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How to achieve work-life balance

1. End the work week earlier

Long work hours do not equate to productivity. In fact, it leads to burnout which affects employee performance.

Having an earlier end to the week lets employees take a longer break from work and spend more quality time with their families.

They can also fulfil life commitments with greater assurance, such as planning vacation time, marriage and bearing children.

Starting the weekend early can also give employees the motivation to focus on completing all important tasks for the week and then switching off for the long weekend.

The Ministry of Design, for instance, lets employees end work at 3.30 pm every Friday to give them additional time to rest before the weekend. The early release keeps them happy and productive.

2. Ensure flexible work hours for working parents and caregivers

Workplace changes can shake up family schedules, especially when workers have to perform different or more hourly shifts, follow split team arrangements or work from home.

This becomes a challenge for working parents and other caregivers who must now reorganise their time to fulfil both work and care responsibilities.

For instance, a working father who used to send his child to school every morning before heading to work in the afternoon will need to make new arrangements to match his morning shifts.

Similarly, caregivers of seniors and dependent children may have to reschedule doctor appointments to fit changed work schedules.

Employees working from home for the first time have to manage work and care needs, leading them to spread tasks across the day or work even longer.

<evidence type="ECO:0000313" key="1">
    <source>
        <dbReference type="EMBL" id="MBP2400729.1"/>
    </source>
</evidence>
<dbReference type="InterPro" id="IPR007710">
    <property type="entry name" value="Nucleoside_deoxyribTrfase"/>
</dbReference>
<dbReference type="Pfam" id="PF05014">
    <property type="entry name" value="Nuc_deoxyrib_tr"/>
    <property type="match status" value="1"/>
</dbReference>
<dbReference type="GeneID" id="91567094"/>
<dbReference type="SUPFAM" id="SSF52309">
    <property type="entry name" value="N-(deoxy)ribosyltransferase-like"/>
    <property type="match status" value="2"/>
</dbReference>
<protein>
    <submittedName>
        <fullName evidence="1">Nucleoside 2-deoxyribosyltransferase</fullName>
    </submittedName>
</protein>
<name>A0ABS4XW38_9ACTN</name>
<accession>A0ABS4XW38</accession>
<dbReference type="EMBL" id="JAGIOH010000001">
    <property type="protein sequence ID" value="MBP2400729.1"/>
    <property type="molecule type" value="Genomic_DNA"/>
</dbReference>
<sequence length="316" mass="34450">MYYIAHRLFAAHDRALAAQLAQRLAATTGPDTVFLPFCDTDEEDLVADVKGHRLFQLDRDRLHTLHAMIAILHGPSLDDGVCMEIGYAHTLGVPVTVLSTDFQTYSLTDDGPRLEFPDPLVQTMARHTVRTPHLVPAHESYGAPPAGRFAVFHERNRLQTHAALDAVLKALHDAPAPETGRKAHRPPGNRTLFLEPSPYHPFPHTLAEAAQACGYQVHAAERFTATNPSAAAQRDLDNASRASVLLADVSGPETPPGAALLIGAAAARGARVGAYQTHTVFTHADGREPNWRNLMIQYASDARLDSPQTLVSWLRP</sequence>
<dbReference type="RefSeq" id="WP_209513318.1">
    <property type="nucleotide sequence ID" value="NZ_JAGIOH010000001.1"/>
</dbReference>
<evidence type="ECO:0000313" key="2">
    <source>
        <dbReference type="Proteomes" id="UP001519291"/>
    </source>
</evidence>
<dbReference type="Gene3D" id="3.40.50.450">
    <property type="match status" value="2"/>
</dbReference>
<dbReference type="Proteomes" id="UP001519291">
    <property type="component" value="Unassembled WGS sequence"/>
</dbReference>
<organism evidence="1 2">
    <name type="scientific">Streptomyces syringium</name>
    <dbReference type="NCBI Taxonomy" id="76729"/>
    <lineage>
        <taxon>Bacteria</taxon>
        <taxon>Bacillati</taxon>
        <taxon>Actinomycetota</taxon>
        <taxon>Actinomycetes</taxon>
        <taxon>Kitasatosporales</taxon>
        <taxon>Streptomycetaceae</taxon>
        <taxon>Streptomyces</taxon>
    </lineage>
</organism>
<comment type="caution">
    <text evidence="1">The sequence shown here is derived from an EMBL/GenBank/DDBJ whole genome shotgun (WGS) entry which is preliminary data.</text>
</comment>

Employers must be empathetic towards such employees if they want them to continue working productively. To address these concerns, employers can set in place flexible work schedules suitable to the nature of the job to accommodate employee needs during change.

Some examples include staggered working hours or the fulfilment of specific hours of work per week.

The Ministry of Manpower also provides Work-Life Grants to encourage employers to establish these arrangements and achieve a better work-life balance in Singapore.

3. Offer paid time off and urgent leave when requested

Unexpected changes can lead to unforeseen events outside of work, which employees need to attend to immediately.

These include last-minute runs from work to pick up a child from school because a previously planned arrangement due to a new shift failed to work out.

In other cases, a senior at home may require urgent medical care and the employee needs to rush down to help. In these instances, employers can take paid time off or urgent leave more accessible to workers who may have to deal with such situations due to workplace changes.

These are also beneficial for employees who become exhausted trying to keep a balance with new arrangements and need a break to prevent burnout.

In both cases, having paid time off and urgent leave allows employers to protect employee well-being.

Employees are given time to attend to familial responsibilities with peace of mind and have additional rest when required.

Whether they are flexible schedules or shortened work weeks, the strategies for a healthy work environment go a long way in enabling better work-life integration.

Personal and family satisfaction is important for any employee. This extends to the health domain too. The happier and healthier they are, the more willing they are to work with you and stay productive.

Corporate life can be challenging. Additional work responsibilities are not uncommon, neither are manpower shortages at workplaces. But protecting employees’ mental and physical health stays a priority regardless, which is your role as an employer.

Identifying work-related stress early on in employees is important. You can begin with stay interviews by asking the relevant questions.

Assure your employees that you’re there for them!